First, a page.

12. Matt Poole

    Matt Poole Member

    Thanks for your info Maureen and the two Chindits (Charpoy and Hebridean). The grid reference, SN7311, is enlightening, as it ties into the mid-1950's US Army Map Service 1:250,000's printed grid. It may be a slightly different grid datum (these things change), but at least the grid zone designation is in the ballpark.

    Well, my hunch is confirmed, that LONSA was printed on the wartime Survey of India map and almost certainly was the source of the name on the 1:250,000.

    Charpoy Chindit, I always think in terms of scale, so your one inch map would be the1:63,360 scale Sheet 93 A/15, which equates to 1 = 1 mile. This is the map I was hoping for -- brilliant that you have taken the time to track it down.

    If you have a digital camera, might you take a close-up photo or two of the LONSA area and post it for us on this board? At least the way the ww2talk.com site displays on my computer, I have to hit the More Reply Options button below the box I'm now typing my message within, in order to be able to attach an image. Just thought I'd mention that.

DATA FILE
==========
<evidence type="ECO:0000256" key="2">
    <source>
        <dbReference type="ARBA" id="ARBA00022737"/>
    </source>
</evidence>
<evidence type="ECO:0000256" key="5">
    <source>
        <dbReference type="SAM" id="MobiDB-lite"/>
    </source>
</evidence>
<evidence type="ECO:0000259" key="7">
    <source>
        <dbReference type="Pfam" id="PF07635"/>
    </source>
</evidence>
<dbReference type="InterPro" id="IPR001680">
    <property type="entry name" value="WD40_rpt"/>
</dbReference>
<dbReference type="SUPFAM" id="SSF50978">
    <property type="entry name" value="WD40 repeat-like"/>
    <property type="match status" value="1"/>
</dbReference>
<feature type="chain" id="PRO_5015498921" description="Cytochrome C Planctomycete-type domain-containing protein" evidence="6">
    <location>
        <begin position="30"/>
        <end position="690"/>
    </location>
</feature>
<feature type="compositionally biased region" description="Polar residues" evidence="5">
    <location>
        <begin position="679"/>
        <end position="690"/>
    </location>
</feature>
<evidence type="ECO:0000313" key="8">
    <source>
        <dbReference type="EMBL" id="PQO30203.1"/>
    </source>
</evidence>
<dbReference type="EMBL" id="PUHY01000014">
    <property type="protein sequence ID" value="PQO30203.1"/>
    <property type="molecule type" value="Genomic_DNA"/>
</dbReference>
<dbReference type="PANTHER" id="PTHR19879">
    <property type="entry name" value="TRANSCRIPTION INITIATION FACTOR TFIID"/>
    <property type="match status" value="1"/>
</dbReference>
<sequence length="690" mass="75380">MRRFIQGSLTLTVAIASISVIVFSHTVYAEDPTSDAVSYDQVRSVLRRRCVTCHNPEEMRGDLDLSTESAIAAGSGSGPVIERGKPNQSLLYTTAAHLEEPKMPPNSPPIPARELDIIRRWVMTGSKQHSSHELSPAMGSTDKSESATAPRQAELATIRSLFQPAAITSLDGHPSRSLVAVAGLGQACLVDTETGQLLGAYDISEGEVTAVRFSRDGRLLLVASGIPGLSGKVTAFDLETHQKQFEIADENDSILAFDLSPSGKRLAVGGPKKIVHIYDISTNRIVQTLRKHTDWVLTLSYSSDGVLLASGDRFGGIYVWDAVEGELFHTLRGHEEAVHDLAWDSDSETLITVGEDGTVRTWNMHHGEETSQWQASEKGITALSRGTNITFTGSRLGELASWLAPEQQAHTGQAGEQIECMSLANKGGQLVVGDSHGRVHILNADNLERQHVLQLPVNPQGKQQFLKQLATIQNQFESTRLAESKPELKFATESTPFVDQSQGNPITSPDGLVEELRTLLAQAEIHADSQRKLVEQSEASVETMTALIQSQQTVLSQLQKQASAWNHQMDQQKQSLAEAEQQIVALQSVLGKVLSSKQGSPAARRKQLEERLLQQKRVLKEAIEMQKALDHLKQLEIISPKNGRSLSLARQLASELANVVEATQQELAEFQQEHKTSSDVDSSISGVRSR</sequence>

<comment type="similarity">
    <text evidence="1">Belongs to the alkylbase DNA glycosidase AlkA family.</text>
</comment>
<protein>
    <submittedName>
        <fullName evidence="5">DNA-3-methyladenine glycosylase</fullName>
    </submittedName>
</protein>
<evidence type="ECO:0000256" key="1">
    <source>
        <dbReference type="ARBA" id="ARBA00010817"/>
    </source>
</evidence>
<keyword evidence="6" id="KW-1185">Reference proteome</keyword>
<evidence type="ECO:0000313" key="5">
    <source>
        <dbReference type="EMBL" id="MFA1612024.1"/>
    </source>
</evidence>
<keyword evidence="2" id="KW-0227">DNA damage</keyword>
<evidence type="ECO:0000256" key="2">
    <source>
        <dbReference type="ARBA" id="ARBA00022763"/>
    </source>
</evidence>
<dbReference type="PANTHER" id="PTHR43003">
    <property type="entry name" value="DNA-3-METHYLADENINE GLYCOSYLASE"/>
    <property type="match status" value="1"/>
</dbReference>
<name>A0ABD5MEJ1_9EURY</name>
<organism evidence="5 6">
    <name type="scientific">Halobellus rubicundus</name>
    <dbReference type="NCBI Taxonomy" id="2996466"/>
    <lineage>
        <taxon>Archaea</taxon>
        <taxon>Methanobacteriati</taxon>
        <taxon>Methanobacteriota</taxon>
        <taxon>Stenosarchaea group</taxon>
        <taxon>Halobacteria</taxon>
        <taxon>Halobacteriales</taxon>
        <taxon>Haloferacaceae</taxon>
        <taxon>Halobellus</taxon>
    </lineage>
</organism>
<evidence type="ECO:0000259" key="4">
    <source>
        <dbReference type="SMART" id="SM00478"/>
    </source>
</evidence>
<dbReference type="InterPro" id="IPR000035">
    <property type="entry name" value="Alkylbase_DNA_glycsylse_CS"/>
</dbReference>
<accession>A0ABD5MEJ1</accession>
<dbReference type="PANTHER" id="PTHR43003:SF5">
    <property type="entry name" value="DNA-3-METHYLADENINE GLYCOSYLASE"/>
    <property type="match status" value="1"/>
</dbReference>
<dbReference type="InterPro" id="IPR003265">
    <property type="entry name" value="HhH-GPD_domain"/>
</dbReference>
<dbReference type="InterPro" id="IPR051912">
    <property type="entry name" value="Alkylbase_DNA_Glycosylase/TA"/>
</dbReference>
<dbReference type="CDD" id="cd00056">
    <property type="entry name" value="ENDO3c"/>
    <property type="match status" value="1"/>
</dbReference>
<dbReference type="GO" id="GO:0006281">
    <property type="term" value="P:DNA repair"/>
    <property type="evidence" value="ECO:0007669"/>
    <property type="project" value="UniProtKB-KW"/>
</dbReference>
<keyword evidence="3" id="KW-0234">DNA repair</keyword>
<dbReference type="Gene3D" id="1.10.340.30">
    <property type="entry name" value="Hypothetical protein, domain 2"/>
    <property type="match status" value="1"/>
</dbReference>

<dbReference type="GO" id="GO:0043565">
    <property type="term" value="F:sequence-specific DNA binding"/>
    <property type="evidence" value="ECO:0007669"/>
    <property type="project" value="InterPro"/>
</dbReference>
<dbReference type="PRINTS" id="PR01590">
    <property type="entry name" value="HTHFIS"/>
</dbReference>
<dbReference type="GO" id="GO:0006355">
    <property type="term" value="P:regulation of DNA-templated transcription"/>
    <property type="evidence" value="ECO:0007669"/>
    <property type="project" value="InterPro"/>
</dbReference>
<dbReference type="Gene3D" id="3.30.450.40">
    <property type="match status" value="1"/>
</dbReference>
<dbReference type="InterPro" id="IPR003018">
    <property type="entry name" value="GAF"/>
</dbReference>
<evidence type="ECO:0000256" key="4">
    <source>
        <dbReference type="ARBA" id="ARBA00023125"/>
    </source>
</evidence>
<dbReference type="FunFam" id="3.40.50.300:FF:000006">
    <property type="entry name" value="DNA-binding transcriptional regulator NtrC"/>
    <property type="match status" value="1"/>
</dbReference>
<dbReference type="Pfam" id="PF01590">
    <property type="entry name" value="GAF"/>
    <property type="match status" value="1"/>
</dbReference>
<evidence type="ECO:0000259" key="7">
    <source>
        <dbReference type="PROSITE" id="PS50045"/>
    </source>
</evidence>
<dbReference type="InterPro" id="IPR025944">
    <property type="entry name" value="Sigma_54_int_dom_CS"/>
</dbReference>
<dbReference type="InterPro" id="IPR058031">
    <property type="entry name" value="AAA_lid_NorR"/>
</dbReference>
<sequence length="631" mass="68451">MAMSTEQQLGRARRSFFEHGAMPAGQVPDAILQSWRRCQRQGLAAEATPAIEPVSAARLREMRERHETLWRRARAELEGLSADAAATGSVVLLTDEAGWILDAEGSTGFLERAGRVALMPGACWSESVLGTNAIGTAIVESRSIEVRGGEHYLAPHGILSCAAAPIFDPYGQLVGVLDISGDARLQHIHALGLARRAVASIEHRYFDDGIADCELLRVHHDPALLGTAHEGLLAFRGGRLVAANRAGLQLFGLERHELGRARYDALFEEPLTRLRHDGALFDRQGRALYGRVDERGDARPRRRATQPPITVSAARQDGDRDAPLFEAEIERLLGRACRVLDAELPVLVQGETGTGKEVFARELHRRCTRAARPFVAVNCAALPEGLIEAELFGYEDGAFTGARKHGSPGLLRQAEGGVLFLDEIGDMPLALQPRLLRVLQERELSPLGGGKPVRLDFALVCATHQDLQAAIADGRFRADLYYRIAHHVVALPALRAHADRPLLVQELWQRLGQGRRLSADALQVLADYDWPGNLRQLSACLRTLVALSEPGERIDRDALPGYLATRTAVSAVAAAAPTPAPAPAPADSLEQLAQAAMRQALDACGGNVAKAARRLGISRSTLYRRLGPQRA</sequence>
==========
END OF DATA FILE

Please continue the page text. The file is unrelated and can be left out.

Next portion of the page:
In lieu of posting the bit of the map, perhaps you can photocopy a portion of it and mail it to Steve (Bamboo43) north of London?

    We're getting there, Steve...

    Earlier this year I sent an enquiry to the British Library Maps & Manuscripts Reference Team, via a web request form. A staffer replied within a couple of days, after he'd pulled the requested Burma 1:63,360, and he confirmed a name for me. However, it is outrageously expensive to obtain a copy -- one can only acquire a full digital copy in the mail, not the much cheaper photocopy, and the cost is an painful 53.80 pounds!! In a visit to the BL, no digital photography of the map is allowed, either. That's a stinker!

    But the BL holds the Survey of India maps. Maybe not a complete set, but it's worth asking.

    Charpoy Chindit, did you specifically contact the British Library yet, or was it another archive?